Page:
“Lion’s Blood” by Steven Barnes (Aspect Books, 2003)

Lion's Blood
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Consider this for a moment: what if the crusades never happened, and the Muslim world of ancient history triumphed over the west, establishing a dominant civilization that lasted into the nineteenth century, and this Muslim world was then the one to discover the New World and settle there?

Such is the setting for Steven Barnes’ Lion’s Blood, where Islam controls the New World, where, like real history, slavery is a way of life; except the roles have been reversed: white people are now slaves, while black people are the great land holders.

Barnes does an amazing job in fabricating this alternate history, sticking true to what historical facts he can with Islam and Africa, as well as the Celts which are still going strong.  Lion’s Blood is a novel of the quest by a white man for freedom, while a black man who is the son of a great ruler aids him and learns what it is to be an heir to so much, and how important freedom is.  This bond leads to a necessary uniting in a great war against the Aztecs of the south.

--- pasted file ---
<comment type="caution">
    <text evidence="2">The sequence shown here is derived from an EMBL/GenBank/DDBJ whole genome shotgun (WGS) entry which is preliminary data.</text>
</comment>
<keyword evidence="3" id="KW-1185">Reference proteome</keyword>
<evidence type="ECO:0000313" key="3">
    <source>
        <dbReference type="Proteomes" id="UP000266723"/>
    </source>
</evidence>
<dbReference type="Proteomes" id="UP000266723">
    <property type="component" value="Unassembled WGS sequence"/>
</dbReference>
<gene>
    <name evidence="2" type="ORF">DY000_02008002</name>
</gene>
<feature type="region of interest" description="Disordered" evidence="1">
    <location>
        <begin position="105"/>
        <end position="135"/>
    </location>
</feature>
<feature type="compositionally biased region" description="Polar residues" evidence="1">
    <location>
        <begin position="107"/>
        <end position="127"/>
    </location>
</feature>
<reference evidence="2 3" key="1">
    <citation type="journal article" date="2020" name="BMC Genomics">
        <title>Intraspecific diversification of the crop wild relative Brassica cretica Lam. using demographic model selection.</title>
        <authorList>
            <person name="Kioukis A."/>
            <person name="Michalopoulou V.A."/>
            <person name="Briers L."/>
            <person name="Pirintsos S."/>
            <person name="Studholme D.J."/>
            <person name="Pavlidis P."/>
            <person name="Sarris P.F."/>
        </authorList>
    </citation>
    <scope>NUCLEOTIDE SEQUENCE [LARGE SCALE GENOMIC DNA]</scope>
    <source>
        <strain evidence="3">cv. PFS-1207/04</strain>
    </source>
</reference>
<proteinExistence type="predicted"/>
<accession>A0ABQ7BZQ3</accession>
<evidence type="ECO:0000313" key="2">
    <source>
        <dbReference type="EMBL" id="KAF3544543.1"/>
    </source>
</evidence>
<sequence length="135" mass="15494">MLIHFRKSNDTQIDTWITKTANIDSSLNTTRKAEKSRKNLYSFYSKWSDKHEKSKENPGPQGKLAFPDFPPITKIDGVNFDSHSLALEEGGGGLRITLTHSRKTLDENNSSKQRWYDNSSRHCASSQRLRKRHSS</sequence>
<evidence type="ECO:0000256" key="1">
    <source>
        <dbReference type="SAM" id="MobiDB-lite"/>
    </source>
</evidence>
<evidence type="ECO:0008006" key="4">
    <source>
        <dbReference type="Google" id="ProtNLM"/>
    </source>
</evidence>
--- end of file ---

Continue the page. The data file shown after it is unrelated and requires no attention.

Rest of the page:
Lion’s Blood is a wonderful alternate history novel of slavery, as well as on what a different world this could be, if history had only been different.  While the possibilities are endless, this is one that, after reading Lion’s Blood, could have been quite possible.

Originally published on May 12th, 2003.

Originally published in the Long Beach Union.